« Reply #96 on: July 09, 2013, 05:29:48 AM »
I'd say that the lack of variey in today's game puts in first place for easy to follow 'tards:

1.  Endless boring, baseline bashing, WTA style inability to hold serve, tennis.
2.  Competition hot dog eating.
3.  Underwater chess.
4.  Bass fishing.

I guess why that's why there are so many simpletons following the game today.  There's really nothing to it..... ;-()
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Offline Lugburz

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Re: There is a light at the end of the tunnel Part II: Best of 3 Sets
« Reply #97 on: July 09, 2013, 09:12:30 AM »
Jokes aside, I don't find anything hard to follow in modern tennis. In fact, it's mostly easy.
Wonder why I stopped following WTA? Because every other player looked the same on court. Grinding and more grinding 'til the other one prevail. That's after Henin retired iirc.

I see that pattern in today's ATP. It's so easy to follow many matches that not even dramatization(match length) or entertainment(Monfils antics) can make it fun to watch. I just don't buy it.
 Same with NBA, there's a reson why I find European basketball much more quality.

Guys its just opoinions. When you say its a war out there in tennis and these are the greatest players ever with great defensive and athletic ability, I don't mind. But when I say I'm nostalgic about some S&V or offensive tennis in general, you are all in attacking mode because I said it.

I'm not saying every player should be offensive, I'd like it yes, but that would be boring for most nowadays fans just as watching grinding and last man standing tennis is boring to me.
But all they have to do is to compromise a little, so that offensive players can benefit of their prime weapons.


Best of 3 sounds like a good idea because you'd lose all the drama and unnecessary drop in quality from time to time.
In best of 3 it gets serious from the 1st point, the quality is insta present because there are no margins for errors.
It's less errors for ultra offensive players and with less UE, you will instantly have better tennis quality.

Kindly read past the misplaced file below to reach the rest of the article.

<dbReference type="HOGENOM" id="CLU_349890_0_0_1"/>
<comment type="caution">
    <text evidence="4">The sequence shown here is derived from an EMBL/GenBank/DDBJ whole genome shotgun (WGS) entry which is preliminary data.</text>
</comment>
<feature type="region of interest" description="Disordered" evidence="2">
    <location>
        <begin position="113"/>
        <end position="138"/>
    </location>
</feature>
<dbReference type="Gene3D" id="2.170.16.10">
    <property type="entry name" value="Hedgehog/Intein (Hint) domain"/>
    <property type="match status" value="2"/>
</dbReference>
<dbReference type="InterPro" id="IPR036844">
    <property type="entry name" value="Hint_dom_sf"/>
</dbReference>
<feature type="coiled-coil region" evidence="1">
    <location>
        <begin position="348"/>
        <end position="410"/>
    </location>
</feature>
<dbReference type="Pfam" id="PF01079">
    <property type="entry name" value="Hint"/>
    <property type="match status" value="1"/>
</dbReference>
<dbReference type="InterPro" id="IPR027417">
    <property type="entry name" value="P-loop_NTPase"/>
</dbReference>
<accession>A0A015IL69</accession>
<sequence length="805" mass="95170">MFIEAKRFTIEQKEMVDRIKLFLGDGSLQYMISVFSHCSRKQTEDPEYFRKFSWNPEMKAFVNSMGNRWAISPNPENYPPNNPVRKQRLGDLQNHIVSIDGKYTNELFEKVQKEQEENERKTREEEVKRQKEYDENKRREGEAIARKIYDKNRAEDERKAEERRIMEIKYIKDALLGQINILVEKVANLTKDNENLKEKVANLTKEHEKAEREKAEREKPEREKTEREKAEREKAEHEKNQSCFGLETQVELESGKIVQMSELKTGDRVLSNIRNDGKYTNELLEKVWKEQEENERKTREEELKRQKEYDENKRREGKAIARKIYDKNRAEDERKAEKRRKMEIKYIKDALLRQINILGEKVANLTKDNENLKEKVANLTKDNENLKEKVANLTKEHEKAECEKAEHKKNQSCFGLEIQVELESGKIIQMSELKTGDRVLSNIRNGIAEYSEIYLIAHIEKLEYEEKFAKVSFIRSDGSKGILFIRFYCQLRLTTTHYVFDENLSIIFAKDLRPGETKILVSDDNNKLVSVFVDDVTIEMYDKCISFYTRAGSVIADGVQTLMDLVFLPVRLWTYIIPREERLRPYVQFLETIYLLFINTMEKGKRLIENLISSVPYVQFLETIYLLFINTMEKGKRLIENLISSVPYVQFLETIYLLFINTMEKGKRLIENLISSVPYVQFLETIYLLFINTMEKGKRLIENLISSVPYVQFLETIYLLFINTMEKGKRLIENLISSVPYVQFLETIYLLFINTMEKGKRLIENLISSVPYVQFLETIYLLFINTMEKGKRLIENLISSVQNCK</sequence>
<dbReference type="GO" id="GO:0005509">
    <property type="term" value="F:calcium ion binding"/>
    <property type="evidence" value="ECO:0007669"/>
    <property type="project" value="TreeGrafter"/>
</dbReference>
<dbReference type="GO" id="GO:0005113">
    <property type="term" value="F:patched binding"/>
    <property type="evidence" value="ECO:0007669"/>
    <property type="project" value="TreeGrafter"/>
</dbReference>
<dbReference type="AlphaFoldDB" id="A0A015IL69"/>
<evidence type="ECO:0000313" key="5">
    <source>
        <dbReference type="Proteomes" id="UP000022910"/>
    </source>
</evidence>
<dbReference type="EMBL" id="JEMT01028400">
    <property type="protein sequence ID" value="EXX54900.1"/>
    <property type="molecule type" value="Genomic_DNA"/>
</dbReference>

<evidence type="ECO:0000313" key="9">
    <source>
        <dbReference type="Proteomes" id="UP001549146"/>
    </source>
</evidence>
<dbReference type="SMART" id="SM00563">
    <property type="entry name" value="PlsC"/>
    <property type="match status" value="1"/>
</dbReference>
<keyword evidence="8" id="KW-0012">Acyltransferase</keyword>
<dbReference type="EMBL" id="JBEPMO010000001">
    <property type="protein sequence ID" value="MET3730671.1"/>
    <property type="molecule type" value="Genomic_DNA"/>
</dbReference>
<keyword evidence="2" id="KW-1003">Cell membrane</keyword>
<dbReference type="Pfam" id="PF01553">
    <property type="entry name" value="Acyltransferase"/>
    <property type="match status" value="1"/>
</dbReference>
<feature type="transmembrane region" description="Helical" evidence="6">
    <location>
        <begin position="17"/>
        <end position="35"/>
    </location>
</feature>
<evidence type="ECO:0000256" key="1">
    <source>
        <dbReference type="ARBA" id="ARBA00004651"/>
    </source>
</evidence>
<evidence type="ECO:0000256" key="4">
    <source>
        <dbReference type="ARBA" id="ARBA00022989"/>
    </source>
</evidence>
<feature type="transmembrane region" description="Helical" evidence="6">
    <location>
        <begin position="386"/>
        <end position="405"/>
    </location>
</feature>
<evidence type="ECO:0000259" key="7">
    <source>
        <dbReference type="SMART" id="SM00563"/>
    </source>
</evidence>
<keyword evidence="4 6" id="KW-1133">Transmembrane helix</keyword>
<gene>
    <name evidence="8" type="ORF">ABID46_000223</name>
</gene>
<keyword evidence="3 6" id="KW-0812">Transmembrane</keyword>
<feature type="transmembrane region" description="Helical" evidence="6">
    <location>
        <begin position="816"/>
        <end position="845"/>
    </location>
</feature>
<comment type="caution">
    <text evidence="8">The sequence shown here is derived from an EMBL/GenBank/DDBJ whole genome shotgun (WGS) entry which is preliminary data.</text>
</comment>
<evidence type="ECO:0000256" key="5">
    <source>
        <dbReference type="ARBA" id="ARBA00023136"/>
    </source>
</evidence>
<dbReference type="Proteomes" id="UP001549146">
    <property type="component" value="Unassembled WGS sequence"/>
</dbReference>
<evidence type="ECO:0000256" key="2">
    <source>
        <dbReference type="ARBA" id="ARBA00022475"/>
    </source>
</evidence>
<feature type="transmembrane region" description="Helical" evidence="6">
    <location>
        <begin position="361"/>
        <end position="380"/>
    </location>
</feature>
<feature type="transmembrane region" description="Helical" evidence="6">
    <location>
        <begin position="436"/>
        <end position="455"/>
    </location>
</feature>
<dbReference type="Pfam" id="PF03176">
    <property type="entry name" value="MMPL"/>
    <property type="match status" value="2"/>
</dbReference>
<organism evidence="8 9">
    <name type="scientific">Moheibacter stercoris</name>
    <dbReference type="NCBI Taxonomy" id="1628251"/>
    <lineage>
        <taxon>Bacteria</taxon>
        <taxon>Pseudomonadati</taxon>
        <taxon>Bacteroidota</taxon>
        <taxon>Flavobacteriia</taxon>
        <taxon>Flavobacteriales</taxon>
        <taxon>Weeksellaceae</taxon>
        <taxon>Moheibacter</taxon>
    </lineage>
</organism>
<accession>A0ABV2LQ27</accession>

I really wish this wasn't the topic in modern tennis, but it seems, even as I'm old fashioned about many things, this is the only way to preserve the quality.
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Offline Clay Death

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Re: There is a light at the end of the tunnel Part II: Best of 3 Sets
« Reply #98 on: July 09, 2013, 09:49:55 AM »
give it up. attacking tennis cant pay the mortgage.
 
go follow bass fishing tournaments if tennis bothers the hell out of you.
 
 
 
attacking, all court tennis is the thing of the past.
 
they know a little more than you do. they play to try to have a career while you b**ch and whine about nothing.
 
 
 
the greatest attacking, all court player of the all time and one of the greatest ever to play the game has a losing record to a guy who cant play at all. all that fool can do is hit forehand and run like hell. its is 20-10. what does that tell you?
 
I should say that he used to be able to run like hell. now he wakes up each days to find new ways to get out of practicing and working on his game.
 
 
or he gets on his indoor hard court to finish off his knee for good.
 
 
 
at this point i have to believe that some folks---like those worthless, stink and hate infested rats at mtf--- really don't understand exactly how the war has to be waged on the court and why it has to be waged that way.
 
general lugburz seems to be the only one who understands what is the exact state of affairs.
 
 
also I thought general huntingyou explained the deal yesterday.

Offline Lugburz

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Re: There is a light at the end of the tunnel Part II: Best of 3 Sets
« Reply #99 on: July 09, 2013, 10:14:29 AM »
general hunting can't explain anything to me. I have eyes. Also he can't explain anything without insulting. (mind that he insulted alex first in their convo)
We like different tennis that's all. I'm not attacking your opinion or his for that matter.

I couldn't care less about any record let alone record about Federer and Nadal.

I don't care if any of the offensive players I follow, don't win sh!t, I'll still enjoy their tennis. To me it was never about winning everything, its what I wanna watch.

Why should I give up actually? I still have more than dozens of players who play tennis I like. There's Haas, Kohlschreiber, Wawrinka, Berdych, Tsonga, Blake, Federer, Janowitz, Sijsling, Dimitrov, Gulbis, Mahut, Brands, Llodra etc etc so why should give up indeed?

Why does it trouble you so much if I prefer this tennis?
I certainly don't mind or see any problems with the tennis you guys like, its just as I said -- not. my. cup. of. tea.